Tuesday, November 15, 2022


A week before Election Day, The Atlantic published a sneering story by Jacob Stern headlined "Democrats Keep Falling for 'Superstar Losers.'" The main examples were Beto O'Rourke and Stacey Abrams.
The two Democrats are among the country’s best-known political figures, better known than almost any sitting governor or U.S. senator. And they have become so well known not by winning big elections but by losing them....

The country’s electoral history is littered with superstar losers of one sort or another. Sarah Palin parlayed a vice-presidential nomination into a political-commentary gig, a book deal, and a series of short-lived reality-TV ventures. The landslide defeats that Barry Goldwater and George McGovern suffered made them into ideological icons. I’m talking about something a little more specific: candidates who become national stars in the course of losing a state-level race. There have been far fewer of these.

... never before has such small-scale loserdom so often been sufficient to achieve such large-scale stardom. Apart from Abrams and O’Rourke, there have also been other examples in recent years. Jaime Harrison made an unsuccessful bid for the DNC chairmanship, then an unsuccessful bid to unseat Lindsey Graham in South Carolina, and then a second bid, this time successful, for the DNC chairmanship. MJ Hegar, a Texas Democrat, lost a close House race in 2018, then a not-so-close Texas Senate race in 2020. Amy McGrath likewise used a close loss for a House seat, hers in Kentucky, to launch a Senate campaign against Mitch McConnell that ended in a 20-point loss. This, it seems, is the golden age of the superstar loser.
The implication here is that Democrats are uniquely inclined to elevate losers to tragic-hero status -- even though the last three examples are politicians who were widely known when they were running and are now remembered only by state residents and serious politics junkies.

It's amusing to read this today, the day the ultimate superstar loser, Donald Trump, has chosen to announce his third run for the presidency, and the publication date of a memoir by Trump's loser running mate, Mike Pence. Okay, they didn't become superstar losers by losing statewide races -- but this year's top superstar loser according to that criterion is Kari Lake, whose defeat in the Arizona governor's race was called last night by major news organizations. Everyone knows she's not going away. She'll be all over right-wing media in the near future.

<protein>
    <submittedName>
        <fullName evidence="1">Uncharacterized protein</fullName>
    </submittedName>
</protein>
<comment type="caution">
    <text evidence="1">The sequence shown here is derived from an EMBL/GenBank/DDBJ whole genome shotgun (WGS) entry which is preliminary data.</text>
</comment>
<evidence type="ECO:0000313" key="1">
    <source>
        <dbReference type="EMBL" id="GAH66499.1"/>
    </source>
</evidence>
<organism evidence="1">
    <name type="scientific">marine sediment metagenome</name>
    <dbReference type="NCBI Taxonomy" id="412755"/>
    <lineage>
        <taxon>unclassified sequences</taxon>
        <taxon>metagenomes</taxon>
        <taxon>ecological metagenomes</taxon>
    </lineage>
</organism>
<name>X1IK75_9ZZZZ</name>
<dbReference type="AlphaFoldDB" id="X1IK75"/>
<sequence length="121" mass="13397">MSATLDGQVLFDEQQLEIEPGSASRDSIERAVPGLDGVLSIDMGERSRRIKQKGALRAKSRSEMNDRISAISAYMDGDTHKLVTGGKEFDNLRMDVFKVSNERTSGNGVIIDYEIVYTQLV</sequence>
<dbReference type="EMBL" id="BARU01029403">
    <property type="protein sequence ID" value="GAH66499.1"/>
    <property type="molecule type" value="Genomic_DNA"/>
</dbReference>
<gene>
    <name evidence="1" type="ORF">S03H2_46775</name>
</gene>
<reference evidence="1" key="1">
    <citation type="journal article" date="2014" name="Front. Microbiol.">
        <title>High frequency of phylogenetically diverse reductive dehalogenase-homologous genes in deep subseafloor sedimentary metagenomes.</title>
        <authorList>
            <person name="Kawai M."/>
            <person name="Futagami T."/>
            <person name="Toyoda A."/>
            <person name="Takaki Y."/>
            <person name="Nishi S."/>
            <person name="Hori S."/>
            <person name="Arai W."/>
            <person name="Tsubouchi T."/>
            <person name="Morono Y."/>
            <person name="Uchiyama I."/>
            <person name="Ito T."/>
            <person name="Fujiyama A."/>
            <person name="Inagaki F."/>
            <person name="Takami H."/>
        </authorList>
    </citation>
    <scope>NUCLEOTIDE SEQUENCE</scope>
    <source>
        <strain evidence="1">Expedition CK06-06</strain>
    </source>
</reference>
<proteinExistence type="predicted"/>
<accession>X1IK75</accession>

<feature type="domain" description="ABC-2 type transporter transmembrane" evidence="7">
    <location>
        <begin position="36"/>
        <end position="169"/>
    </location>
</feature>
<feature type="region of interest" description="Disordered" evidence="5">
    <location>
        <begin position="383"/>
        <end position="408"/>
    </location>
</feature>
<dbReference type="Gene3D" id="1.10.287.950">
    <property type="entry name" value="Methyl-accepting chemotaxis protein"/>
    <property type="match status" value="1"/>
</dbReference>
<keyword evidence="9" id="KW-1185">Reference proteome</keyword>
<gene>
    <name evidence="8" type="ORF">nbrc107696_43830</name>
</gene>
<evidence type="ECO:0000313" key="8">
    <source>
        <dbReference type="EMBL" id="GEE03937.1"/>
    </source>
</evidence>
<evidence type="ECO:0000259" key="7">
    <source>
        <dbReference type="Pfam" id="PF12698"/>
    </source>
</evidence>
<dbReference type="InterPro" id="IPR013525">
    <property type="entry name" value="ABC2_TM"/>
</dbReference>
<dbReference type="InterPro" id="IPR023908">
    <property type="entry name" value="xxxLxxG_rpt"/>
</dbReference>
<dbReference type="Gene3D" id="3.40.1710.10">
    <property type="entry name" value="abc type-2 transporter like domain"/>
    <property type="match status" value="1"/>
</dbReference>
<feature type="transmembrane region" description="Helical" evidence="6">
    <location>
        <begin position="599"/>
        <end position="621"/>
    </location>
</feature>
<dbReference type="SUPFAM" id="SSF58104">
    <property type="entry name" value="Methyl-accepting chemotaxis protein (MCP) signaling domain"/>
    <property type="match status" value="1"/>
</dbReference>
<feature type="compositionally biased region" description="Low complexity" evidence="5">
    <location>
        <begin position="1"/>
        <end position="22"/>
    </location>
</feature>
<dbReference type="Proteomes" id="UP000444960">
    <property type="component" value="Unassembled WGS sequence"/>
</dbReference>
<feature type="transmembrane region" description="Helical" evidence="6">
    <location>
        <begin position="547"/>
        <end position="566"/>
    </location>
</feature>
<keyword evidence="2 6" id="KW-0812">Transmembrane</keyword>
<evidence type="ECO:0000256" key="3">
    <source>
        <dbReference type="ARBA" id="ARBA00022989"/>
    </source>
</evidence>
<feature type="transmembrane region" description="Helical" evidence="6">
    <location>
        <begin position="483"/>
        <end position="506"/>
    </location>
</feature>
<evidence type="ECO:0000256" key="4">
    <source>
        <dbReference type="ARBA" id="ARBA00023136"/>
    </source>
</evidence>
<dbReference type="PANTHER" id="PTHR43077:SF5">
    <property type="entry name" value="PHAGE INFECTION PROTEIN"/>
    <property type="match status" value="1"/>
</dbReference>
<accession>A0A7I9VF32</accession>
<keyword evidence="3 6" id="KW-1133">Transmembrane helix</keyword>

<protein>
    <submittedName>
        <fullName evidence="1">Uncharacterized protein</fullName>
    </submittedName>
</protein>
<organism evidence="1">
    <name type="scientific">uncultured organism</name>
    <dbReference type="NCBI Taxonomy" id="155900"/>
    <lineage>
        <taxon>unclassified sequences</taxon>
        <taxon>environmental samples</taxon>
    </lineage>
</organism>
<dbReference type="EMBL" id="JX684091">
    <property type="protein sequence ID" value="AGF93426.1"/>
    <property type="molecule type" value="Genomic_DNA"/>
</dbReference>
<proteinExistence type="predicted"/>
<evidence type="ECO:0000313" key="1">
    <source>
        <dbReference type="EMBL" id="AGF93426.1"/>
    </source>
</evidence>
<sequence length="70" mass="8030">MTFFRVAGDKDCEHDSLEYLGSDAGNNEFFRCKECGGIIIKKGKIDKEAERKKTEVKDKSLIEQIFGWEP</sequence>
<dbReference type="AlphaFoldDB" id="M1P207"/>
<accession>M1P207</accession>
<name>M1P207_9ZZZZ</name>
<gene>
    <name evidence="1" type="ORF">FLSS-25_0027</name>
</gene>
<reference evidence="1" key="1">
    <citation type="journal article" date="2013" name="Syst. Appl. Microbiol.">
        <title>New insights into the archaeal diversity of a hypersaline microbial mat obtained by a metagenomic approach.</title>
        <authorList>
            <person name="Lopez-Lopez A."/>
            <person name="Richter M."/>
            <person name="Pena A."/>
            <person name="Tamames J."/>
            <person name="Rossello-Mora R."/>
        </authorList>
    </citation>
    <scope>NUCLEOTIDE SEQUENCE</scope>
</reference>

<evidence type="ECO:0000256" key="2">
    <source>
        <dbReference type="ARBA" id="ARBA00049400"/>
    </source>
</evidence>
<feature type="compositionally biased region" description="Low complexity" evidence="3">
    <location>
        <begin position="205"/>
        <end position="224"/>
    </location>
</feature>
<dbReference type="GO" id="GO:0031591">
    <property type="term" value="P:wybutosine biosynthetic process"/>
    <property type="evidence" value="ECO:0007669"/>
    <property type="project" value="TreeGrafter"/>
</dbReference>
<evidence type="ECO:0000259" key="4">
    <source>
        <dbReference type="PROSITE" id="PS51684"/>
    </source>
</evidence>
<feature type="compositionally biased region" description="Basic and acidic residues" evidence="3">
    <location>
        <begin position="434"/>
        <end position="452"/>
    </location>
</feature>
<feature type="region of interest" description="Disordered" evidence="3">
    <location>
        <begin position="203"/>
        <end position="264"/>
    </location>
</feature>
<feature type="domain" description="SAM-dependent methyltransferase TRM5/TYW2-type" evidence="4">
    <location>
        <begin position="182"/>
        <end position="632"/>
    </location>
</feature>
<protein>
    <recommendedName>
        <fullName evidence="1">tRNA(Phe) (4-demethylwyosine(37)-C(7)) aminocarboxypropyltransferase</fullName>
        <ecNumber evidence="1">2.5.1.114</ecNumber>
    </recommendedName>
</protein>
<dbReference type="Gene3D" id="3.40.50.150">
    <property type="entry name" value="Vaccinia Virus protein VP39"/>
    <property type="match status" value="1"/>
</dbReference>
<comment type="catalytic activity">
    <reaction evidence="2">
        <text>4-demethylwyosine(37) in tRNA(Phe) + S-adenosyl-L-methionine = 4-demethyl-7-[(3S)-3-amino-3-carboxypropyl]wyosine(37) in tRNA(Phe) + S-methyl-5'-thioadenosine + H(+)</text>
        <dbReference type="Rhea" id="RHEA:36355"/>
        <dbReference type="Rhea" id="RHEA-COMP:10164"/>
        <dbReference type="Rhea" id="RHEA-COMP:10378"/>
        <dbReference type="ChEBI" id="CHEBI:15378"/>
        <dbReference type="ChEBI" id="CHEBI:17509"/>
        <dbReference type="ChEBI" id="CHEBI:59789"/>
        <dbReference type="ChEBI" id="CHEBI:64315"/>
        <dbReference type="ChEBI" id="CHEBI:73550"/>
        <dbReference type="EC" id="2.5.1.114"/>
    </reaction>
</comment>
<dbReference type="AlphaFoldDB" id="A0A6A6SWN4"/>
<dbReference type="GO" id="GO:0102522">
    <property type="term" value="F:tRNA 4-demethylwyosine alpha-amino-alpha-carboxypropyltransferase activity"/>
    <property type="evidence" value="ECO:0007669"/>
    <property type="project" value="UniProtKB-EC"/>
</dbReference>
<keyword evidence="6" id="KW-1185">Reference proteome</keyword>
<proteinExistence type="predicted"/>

Oh, and another statewide loser, failed New York gubernatorial candidate Lee Zeldin, is being encouraged to run for chair of the Republican National Committee by prominent members of the GOP. If we call DNC chair Jaime Harrison a superstar loser, I guess Zeldin will be one as well.

In the GOP, losers become superstars all the time. Not just Trump and Sarah Palin -- remember the 2012 GOP presidential primaries, when the last two challengers standing against Mitt Romney (a former failed presidential candidate) were Newt Gingrich (a disgraced ex-Speaker of the House) and Rick Santorum (who lost his last Senate race by 17 points)?

But what's remarkable in the GOP is that you can become a national right-wing celebrity while losing a local race. Look at Allen West, the one-term congressman and war criminal. After he lost his reelection bid, he got two votes for Speaker of the House (from Louie Gohmert and Paul Broun), even though he was no longer in the House. He soon became a Fox commentator, then chairman of the Texas Republican Party (even though he was from Florida). He has nearly 800,000 Twitter followers a decade after he left Congress.

I could name more: Laura Loomer (a self-promoting provocateur who's lost two House races so far); Michele Fiore (a Las Vegas city councilor who's an ally of Cliven Bundy and who's run unsuccessfully for Congress twice and, this year, for Nevada state treasurer (a race she almost won) ; and Tina Forte, a loudmouth Fox favorite and January 6 attendee who just lost to Alexandria Ocasio-Cortez by 44 points.

Democrats have a few of those -- for instance, Marcus Flowers, who lost to Marjorie Taylor Greene by 31 points after raising more $15 million (far more than Adam Frisch, who's in a photo finish with Lauren Boebert). But the point is that this isn't exclusively a Democratic phenomenon. Lake's inevitable right-wing stardom will soon demonstrate that.

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